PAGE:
It’s time for some more peculiarities. Today, I want to make a bit of a bold claim: plus size sewists are better at adapting and altering patterns. Or at least, plus sized sewists learn advanced skills more quickly, and perfect them out of necessity. Ladies, we are brave and bold and fearless because we have to be.
Now I know that everyone has fit issues. I don’t think that anyone, anywhere actually fits a straight size out of the packet. Does anyone know anyone who does? Even if a person matches the vital statistics for a Simplicity size 12 perfectly, it is highly likely that they will need some kind of sway back adjustment, or narrow shoulder adjustment, or something. The art of fitting is by no means reserved for us chubbies; however, it is significantly more fundamental to our experience of sewing. If we want to sew at all, we need to learn how to grade up patterns, do FBAs, and get creative. More often than not, we can’t actually sew anything without some major fitting adjustments. It’s not that we are being picky and fretting over a slightly tight armhole here, what I mean is, unless we learn some grading skills well and fast, we won’t even be able to get the thing we’ve made over our heads. There are increasingly some great plus sized patterns available, and I don’t want to disparage the brands who have extended their size ranges. Believe me, I am SO grateful. But many brands do still release gorgeous patterns in a very small size range and I’ll be darned if I’m not going to make them. I want to wear ALL THE COOL THINGS dammit.
We need to learn these formal, advanced skills properly, because if we don’t, we end up with something like the picture below. My uneducated attempt to make a pattern fit my bust led to something that not only fit over my head, it hung right off my shoulders too. I needed to learn how to alter patterns almost as soon as I had learnt to thread my machine.
So pretty much as soon as I learned to sew, I learned to do an FBA. Or at least, I attempted one. The second thing I ever made was this Colette Sorbetto, and it was bad. I don’t know about FBAs, so my solution when it pulled at the bust was to chop down the middle of the back and add a three inch panel in, as well as making the centre front pleat narrower. Instead of making this fit my bust, it just made it fall off my shoulders. However the internet is a wonderful thing, and by the time I made my next cotton dress I was doing an FBA.
I am by no means an accomplished sewist yet, I’ve only been sewing at weekends and in the evening after work for about 18 months, but I have already mastered some skills that some sewists who fit fairly easily into the size range of a particular pattern will never need to master. Often the only adjustments that people need to do when they start out are grading between a couple of sizes for hips and waist. I have learnt different types of grading from simply adding a bit extra on the side seams via slash and spread to pretty much redrawing pattern pieces. I am proud of this, and I don’t think I would have bothered to learn these things if necessity hadn’t made it so. I’m not saying that smaller sewists can do these things (far from it, I am often in awe of the amazing grading work people do for single sized vintage patterns), nor that we are better sewists in general (I’m certainly not: you should see what I did to the neckline of my latest make!). I am however, convinced that as patterns so often do not really cater for our shapes, we have to be a little bit braver, a quite a bit more creative, rather more resourceful right off the starting blocks than those who at least can get into a straight size from a pattern even if it doesn’t fit perfectly.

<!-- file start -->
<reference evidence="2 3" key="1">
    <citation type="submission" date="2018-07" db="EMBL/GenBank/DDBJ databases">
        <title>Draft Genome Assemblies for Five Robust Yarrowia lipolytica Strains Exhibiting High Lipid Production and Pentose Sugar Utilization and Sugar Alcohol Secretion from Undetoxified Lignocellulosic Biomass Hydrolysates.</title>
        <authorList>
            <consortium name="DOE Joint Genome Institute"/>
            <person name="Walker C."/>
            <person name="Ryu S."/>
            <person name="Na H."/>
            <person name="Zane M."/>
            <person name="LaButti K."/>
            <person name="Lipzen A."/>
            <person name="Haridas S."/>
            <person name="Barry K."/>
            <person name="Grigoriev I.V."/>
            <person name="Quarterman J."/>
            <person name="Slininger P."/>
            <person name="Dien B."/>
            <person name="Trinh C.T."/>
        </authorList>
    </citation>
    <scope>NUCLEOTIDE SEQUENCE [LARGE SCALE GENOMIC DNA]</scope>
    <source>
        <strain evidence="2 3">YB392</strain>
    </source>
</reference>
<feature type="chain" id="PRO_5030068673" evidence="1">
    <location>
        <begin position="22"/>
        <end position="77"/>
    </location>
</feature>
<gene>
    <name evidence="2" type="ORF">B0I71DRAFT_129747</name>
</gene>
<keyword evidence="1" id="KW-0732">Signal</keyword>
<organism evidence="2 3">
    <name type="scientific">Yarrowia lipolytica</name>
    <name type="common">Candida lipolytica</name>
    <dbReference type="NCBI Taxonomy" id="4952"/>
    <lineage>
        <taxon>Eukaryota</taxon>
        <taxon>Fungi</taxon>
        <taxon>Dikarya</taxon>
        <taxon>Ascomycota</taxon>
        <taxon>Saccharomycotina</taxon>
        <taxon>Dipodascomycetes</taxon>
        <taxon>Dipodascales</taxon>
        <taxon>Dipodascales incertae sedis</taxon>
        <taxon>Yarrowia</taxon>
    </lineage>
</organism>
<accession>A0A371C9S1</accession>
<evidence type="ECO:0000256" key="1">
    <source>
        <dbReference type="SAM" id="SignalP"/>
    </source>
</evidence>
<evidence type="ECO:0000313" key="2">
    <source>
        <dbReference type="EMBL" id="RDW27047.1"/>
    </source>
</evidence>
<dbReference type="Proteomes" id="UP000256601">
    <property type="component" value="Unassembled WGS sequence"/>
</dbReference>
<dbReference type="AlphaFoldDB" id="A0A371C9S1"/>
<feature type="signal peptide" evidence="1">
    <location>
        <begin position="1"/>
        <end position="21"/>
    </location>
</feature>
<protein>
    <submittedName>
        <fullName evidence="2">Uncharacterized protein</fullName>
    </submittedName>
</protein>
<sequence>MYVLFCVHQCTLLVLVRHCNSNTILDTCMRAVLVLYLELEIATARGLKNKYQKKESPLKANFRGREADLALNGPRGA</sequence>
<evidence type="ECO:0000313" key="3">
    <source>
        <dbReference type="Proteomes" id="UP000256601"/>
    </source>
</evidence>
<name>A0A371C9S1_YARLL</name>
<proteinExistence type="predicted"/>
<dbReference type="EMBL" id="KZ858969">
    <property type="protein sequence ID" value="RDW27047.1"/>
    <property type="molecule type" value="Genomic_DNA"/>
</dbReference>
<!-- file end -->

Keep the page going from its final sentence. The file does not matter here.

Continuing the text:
As a group of plus sized sewists we have taught ourselves some really ingenious and creative and canny fixes for apparently insurmountable problems that might have put a lesser person off sewing altogether.
a little bit braver, quite a bit more creative, rather more resourceful
The CSC and this series are a great way to celebrate our communal knowledge so tell me: what skill did you need to learn early in order to take up sewing as a hobby? What trick of the trade are you proudest of? Do you agree that we get better, quicker than other sewists?